Conor Benn proves he’s the new British attraction but his real journey starts now

Conor Benn’s stunning victory propels him into the limelight

It took Conor Benn just 80 seconds to change his boxing life forever on Saturday night in east London.

Benn caught, hurt, stunned and stopped Samuel Vargas in the opening round of the hardest fight of his short career to end his apprenticeship in the shadow of his father’s fists. Nigel Benn would have loved the abrupt ending, the final punches as his boy pounced with pure instinct on the first sign that Vargas was hurt. I saw his dad do that a dozen times.

Vargas has lost before, beaten by the very best, the so-called brightest talents, but he has never been stopped so quickly. He has never been so rudely brushed aside, his head reeling, his eyes rolling as he sagged on the ropes, a dangerously vulnerable man. It was, trust me, a truly vicious finish.

Let me introduce a fact or two, before we all get carried away and accused of hype. Vargas is 31, he lost for the seventh time in 40 fights; Benn is now 24 and unbeaten in 18 fights, with 12 ending early. Last summer a fighter called Vergil Ortiz stopped Vargas in seven rounds; Ortiz is often talked about – that means the Americans rave about him – as the most feared and dangerous prospect in boxing with 17 knockout wins in 17 fights. What does this fight make Benn?

Benn was not meant to win in 80 seconds, Vargas was meant to provide a few answers about Benn’s short and limited fighting credentials. Benn has been a steady “work-in-progress” since his first professional fight exactly five years ago; he has been learning on the job, swapping jokes with his father, who lives in Australia, getting easy fights like all protected prospects and slowly finding his eye, his balance, his own style. The idea of any silver-spoon benefits in boxing can only last so long.

Vargas is only 31, he was packaged correctly as a test and until his senses were first shaken by a right, after about 70 seconds on Saturday night, he looked fine. “The kid has too much to learn, this fight is too soon,” Vargas had said since the fight was made in late January. He repeated the same line all week in the bubble before the fight. It was not written that Benn would win in the first round, a hard win over twelve was expected. Vargas, once his head had cleared, could not make any sense of his loss and he went off into a dark night still trying to solve the fight’s ending; there was an alternative view of his credentials, there always is in boxing.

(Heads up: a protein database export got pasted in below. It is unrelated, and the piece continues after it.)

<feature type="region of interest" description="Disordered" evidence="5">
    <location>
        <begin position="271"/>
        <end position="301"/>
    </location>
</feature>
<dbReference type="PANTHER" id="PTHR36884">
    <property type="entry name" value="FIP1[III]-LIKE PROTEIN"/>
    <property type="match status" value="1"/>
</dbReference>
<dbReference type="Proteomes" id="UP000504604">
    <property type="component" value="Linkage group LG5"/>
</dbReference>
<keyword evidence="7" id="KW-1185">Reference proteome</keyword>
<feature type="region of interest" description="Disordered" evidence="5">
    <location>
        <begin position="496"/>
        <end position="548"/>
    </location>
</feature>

Vargas had started sharp, timing one short right counter perfectly before he was caught. The ferocity and accuracy of Benn’s first and last assault of the night was sudden. Vargas had no chance, the referee no alternative. In victory, Benn once again remembered the years of criticism, the abuse he received as the son of a fighting icon. He has a point, that is for sure, but he will need to curb his emotions going forward; he has nothing to prove now, no real critics to convert.

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Conor Benn is a real fighter, no longer Nigel’s son, no longer a novice in a heartless business and a headache for a matchmaker to keep unbeaten.

An instant list of suitable men were mentioned, many on the far reaches of Benn’s universe just a year or so ago and now firmly inside his orbit. Benn’s progress, transformation and overnight status has been achieved against the odds, against the criticism and against the rules in the tattered book of boxing guidelines. Relax, it’s not been a miracle, but it has been impressive.

However, Benn is not the proven number one in Britain just yet, he is not ready for the two mighty American world champions, Terence Crawford and Errol Spence, but he is the attraction in the division. And that is hard currency as Kell Brook, Josh Kelly, Chris Jenkins, Lewis Crocker, Michael McKinson and other leading British fighters will find out.

Benn will, make no mistake, sell 20,000 tickets when the O2 opens again. The British pack would all fancy their chances against Benn, but there is an orderly queue and Benn now gets to pick. That, my friend, is how the boxing business works when you are a young attraction.

The chasing pack of British welterweights are entitled to scream for recognition, but nobody ever said the dirty, old game was fair.

Benn can fight, Saturday night proved that – now the real journey starts and sadly there will be too many in the sport hoping he falls short. He must ignore the voices and just fight. He’s good at that.

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